7 And the peace of God, which passeth all understanding, shall keep your hearts and minds through Christ Jesus.
8 Finally, brethren, whatsoever things are true, whatsoever things are honest, whatsoever things are just, whatsoever things are pure, whatsoever things are lovely, whatsoever things are of good report; if there be any virtue, and if there be any praise, think on these things…
19 But my God shall supply all your need according to his riches in glory by Christ Jesus. (Philippians 4:6-19)
Anxious defined: experiencing worry, unease, or nervousness, typically about an imminent event or something with an uncertain outcome. Wanting something very much, typically with a feeling of unease.
What to expect from God
Many of us, especially living in America, desire a standard of living that is beyond necessity. Living in the United States is rich compared to most countries. If you think you deserve to meet American standards or higher—you’ll be mistaken and disappointed. God’s provision means:
- You’ll have adequate food, clothing, and shelter.
- What you need may come from your employer, self-employment, the government, religious organizations or the Church.
- Your shelter may be your own home, a rental, living in your car, friends, family, or a temporary refuge via a ministry.
- In all this, you won’t have to beg, for the scriptures say: “I have been young, and now am old; yet have I not seen the righteous forsaken, nor his seed begging bread” (Psalm 37:25).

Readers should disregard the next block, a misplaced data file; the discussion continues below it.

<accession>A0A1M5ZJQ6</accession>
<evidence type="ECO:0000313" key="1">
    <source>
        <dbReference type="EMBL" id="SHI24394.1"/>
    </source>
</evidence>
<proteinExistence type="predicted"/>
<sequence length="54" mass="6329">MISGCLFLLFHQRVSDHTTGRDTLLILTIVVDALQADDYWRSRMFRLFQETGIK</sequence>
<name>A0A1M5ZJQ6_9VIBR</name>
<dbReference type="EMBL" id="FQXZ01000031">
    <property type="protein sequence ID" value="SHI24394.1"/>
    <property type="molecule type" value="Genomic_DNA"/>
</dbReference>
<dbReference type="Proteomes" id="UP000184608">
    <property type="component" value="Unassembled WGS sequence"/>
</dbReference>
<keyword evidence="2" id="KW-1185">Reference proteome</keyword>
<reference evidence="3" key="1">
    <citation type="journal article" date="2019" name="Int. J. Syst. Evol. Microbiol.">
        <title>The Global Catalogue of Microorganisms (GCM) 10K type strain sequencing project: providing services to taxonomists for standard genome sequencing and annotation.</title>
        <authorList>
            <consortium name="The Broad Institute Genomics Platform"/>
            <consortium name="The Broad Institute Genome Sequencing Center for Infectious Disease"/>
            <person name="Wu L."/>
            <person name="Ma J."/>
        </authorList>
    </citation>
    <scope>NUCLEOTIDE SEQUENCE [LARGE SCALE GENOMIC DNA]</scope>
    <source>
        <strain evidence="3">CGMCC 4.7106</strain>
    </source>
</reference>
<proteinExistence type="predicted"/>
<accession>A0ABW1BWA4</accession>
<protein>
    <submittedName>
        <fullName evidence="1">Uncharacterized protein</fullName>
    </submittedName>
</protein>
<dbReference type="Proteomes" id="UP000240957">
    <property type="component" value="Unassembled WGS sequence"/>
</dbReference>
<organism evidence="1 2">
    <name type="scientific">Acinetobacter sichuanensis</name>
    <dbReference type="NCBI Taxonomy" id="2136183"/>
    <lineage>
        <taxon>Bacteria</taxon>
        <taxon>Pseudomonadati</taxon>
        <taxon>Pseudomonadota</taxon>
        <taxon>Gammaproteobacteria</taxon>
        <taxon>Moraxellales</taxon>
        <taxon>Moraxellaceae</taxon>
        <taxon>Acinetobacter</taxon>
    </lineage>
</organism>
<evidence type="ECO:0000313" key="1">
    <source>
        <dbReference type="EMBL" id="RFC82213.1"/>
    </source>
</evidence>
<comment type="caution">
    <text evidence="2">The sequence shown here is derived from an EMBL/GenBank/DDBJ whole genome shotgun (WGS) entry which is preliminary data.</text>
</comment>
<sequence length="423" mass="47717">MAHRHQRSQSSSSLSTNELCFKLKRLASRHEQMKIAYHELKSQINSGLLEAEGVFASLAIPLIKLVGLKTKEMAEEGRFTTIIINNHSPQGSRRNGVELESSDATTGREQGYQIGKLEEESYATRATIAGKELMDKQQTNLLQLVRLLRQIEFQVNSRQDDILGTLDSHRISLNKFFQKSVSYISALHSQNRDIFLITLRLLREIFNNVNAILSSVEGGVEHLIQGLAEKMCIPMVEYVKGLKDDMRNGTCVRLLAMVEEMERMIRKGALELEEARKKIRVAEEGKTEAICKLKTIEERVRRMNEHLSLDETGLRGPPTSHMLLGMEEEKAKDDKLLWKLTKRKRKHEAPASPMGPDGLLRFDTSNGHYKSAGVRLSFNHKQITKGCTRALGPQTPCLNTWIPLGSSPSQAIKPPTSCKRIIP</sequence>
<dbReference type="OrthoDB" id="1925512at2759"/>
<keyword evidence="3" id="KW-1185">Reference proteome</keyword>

Why does God provide in this way?
“Bare essential” living (especially in America) humbles us and tests us to see if we’ll serve God with little to nothing. Satan accused Job of only serving God because of God’s abundant blessings (see the book of Job). God proved Satan wrong. Will you past the test of love for your creator? Will you be content with whatever God gives you?
Biblical examples of God’s provision
When we study the Bible, we see how some of God’s faithful servants were cared for, we have to take note of these examples. Here are three:
- Jesus said he had no home when some inquired about following him (Matthew 8:19-20). Jesus slept in the mountains after teaching in the synagogues (Luke 21:37).
- John the Baptist lived in a cave, in the wilderness, eating honey and grasshoppers. (Matthew 3:3-4).
- The prophet Elijah had food sent to him by ravens and drank from a brook. When the food ran out, God fed him through the widow of Zarephath (1 Kings 17:6-16).
This doesn’t mean we should not save money, seek to grow our income, or believe “poverty” or homelessness is what you should expect as a kingdom citizen. It’s also important to note that being rich or wealthy is not a sin.
I’m not saying: Quit your job and start a business. Be led by the Spirit. God can maneuver people on your job and he can give you the wisdom to start a business.
I’m not saying: Focus on ministry full time and neglect work. No. Work. Paul made tents, Christ’s disciples fished, and Jesus was a carpenter. Be led by the Spirit.
There will be seasons in our life when we have an abundance and times when we have very little. The goal is to be thankful and content and rest in God’s provision.